We can all repeat the mantra without missing any beat: the lockdown was required to flatten the curve so that our hospital resources would not be overwhelmed during the pandemic.

That argument is, by the way, quite correct. Anyone looking at the footage of the hospital wards in Lombardy would want to avoid that overcrowding and misery. But now the worst of the pandemic is over. It appears we have dodged that bullet, and some thoughtful people have been asking if the lockdown actually hurt more than it helped. That is a point that should be debated.

But there is another issue that has received almost no attention and, I believe, is even more important to discuss. A 2016 journal article while describing the 1968 influenza pandemic notes that “surges in hospitalizations caused problems in some areas, with an excess hospitalization rate of 150% reported in Portland Oregon, for 1968–1969, relative to 1970–1971. Hospitalization was significantly more likely among the elderly, and occurred at a rate that would be impossible to accommodate today. This is because, in general, hospital bed capacities have either decreased or not increased sufficiently to keep pace with population growth rates.” How did our hospital resources get to where they could be so easily overwhelmed?

The table above shows how the number of hospital beds in the United States has changed since 1965; the trend is relentlessly downward. Neither patients, nor physicians, nor hospitals asked for this reduction. So why did it happen? Changes in the practice of psychiatry caused some of the decrease, because more patients were treated as outpatients. However, this factor could not account for the continued decline, nor could it explain the relentless decrease in the number of hospitals, which includes many general hospitals.

On July 30, 1965, President Johnson signed amendments to the Social Security Act that became known as Medicare. It was a major intrusion by the federal government into the practice of medicine. For hospital practice, utilization review committees had to be formed (42 CFR 482.30). Although started under the rubric of quality assurance, utilization review committees were forced to consider “medical necessity” and “level of care.” The former allowed bureaucrats to challenge the judgment of the attending physician; the latter added the need to assess where the patient could be cared for with minimum cost (as opposed to where was best for the patient). On December 29, 1973, President Nixon signed the Health Maintenance Organization Act, a major purpose of which was to “blunt” the increasing aggregate cost of medical care, fueled in part by Medicare. One can infer that utilization review committees were not draconian enough, because about this time the Health Care Financing Administration (HCFA), now called the Centers for Medicare and Medicaid Services (CMS), funded research into a scheme to pay hospitals a fixed fee determined by the discharge diagnosis rather than a line-item bill for services. By 1982, the scheme (diagnosis-related groups [DRGs]) was ready for prime time, and it was signed into law by President Reagan as part of the Tax Equity and Fiscal Responsibility Act in 1983. The federal government now held all the cards. If they disagreed with a hospital’s discharge diagnosis (especially if it pays well), they could accuse the hospital of fraud. If a patient was admitted with chest pain and after a big work-up it turned out to be heart burn, the hospital would be out of luck. Big hospitals that could afford to hire accountants to track and triage cases according to reimbursement survived; smaller community hospitals closed by the dozen. Did HMOs (health maintenance organizations) and DRGs contain costs? Well, in 1985, healthcare expenditures were 10.7 percent of GDP; in 2018 they were 16.9 percent. If hospitals are disappearing, why are aggregate medical costs rising? For the purposes of the article, suffice it to say that crony institutions like pharmacy benefit managers (PBMs) sprang into existence and are now among the most lucrative businesses in the United States.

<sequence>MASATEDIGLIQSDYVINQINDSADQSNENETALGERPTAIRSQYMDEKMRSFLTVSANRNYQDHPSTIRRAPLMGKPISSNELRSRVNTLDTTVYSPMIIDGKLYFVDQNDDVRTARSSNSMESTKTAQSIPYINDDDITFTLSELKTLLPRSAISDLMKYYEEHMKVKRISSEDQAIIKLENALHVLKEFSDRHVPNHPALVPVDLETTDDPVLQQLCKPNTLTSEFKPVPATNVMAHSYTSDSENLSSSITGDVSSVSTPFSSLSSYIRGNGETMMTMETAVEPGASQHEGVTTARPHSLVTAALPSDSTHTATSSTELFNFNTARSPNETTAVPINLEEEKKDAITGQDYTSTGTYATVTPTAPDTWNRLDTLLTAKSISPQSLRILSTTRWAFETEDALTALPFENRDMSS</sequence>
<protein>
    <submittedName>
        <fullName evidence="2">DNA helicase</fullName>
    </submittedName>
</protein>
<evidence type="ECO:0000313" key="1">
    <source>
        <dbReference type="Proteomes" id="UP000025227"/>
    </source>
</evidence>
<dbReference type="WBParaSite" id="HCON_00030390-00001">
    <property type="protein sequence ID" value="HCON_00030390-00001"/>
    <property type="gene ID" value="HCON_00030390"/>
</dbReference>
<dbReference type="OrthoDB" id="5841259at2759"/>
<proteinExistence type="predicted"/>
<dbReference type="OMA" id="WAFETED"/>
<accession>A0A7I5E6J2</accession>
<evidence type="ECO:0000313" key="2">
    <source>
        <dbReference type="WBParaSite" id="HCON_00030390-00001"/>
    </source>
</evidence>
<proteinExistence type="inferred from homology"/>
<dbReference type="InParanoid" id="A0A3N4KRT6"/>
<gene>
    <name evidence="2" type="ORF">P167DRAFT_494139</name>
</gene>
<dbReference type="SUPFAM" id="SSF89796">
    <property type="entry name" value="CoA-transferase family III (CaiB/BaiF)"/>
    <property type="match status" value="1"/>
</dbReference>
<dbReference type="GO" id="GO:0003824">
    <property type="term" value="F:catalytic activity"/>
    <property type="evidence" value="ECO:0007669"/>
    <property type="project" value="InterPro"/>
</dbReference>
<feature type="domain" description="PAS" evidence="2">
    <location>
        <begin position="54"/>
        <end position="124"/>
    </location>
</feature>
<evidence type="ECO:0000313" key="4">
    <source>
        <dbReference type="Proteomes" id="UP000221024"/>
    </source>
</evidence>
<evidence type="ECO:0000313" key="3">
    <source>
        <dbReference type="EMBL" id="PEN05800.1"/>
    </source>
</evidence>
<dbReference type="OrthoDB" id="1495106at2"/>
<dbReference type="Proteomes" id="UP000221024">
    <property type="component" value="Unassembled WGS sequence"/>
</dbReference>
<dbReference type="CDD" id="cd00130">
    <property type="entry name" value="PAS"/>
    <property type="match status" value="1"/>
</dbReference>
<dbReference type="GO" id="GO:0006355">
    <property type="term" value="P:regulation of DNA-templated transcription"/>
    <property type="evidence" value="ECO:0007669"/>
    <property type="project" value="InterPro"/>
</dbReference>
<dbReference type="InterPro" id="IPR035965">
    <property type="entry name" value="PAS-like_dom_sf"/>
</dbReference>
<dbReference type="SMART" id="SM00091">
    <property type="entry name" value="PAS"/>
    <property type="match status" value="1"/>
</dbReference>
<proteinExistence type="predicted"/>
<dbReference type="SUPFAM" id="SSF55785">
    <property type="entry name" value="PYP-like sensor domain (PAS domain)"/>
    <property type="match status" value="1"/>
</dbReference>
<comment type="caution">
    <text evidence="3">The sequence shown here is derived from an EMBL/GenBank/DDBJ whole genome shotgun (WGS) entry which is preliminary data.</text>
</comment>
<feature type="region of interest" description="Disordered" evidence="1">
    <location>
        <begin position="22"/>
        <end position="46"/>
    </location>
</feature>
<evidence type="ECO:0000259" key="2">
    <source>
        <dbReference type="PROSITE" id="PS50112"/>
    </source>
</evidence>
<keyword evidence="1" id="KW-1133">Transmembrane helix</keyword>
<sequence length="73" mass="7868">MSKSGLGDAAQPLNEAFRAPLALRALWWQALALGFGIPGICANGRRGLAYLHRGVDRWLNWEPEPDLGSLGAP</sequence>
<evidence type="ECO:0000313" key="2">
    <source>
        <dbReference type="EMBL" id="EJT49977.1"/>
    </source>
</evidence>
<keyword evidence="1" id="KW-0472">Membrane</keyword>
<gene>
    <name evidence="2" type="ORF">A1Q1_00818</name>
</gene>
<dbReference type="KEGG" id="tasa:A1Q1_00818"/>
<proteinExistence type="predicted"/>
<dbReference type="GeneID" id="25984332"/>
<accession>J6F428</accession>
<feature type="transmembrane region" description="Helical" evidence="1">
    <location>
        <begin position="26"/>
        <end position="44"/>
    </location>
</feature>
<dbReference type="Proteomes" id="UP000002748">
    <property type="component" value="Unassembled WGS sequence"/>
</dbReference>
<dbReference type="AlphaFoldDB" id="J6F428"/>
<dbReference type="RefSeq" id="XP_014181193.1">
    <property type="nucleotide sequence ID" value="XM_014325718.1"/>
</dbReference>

So the result of the federal government’s intrusion into the practice of medicine is that the number of hospitals and available beds fell while the population increased, which brings us to the covid-19 pandemic.

One resource was continually being assessed: the number of hospital beds. In March 2020, one study projected: “If the infection curve is not flattened and the pandemic is concentrated in a 6-month period, that would leave a capacity gap of 1,373,248 inpatient beds [nationwide].” Halting elective procedures to free hospital beds would help somewhat. But ultimately politicians were convinced that “stay at home” orders were required.

If the numbers had been frozen at those of 1965, we would have had roughly eight hundred thousand more beds and a thousand more hospitals to deal with the pandemic. If the numbers had increased after 1965 in proportion to the population, we would have 1,950,000 more hospital beds today than we do, and the predicted gap of 1,373,248 beds, as hysterical as it was, would not have been a problem. Just as in 1968, we could have accommodated the excess hospitalizations without overwhelming the hospitals’ resources.

Government interventions did not save money, but they did reduce hospital resources. Even if the government’s foray into medical practice had reduced costs, the current damage to our economy would have wiped out those “savings” in a month. So the real reason why we had to flatten the curve is because the federal government hollowed out our hospital infrastructure over the past fifty years while creating a way for well-connected cronies to extract money from the cash flow.

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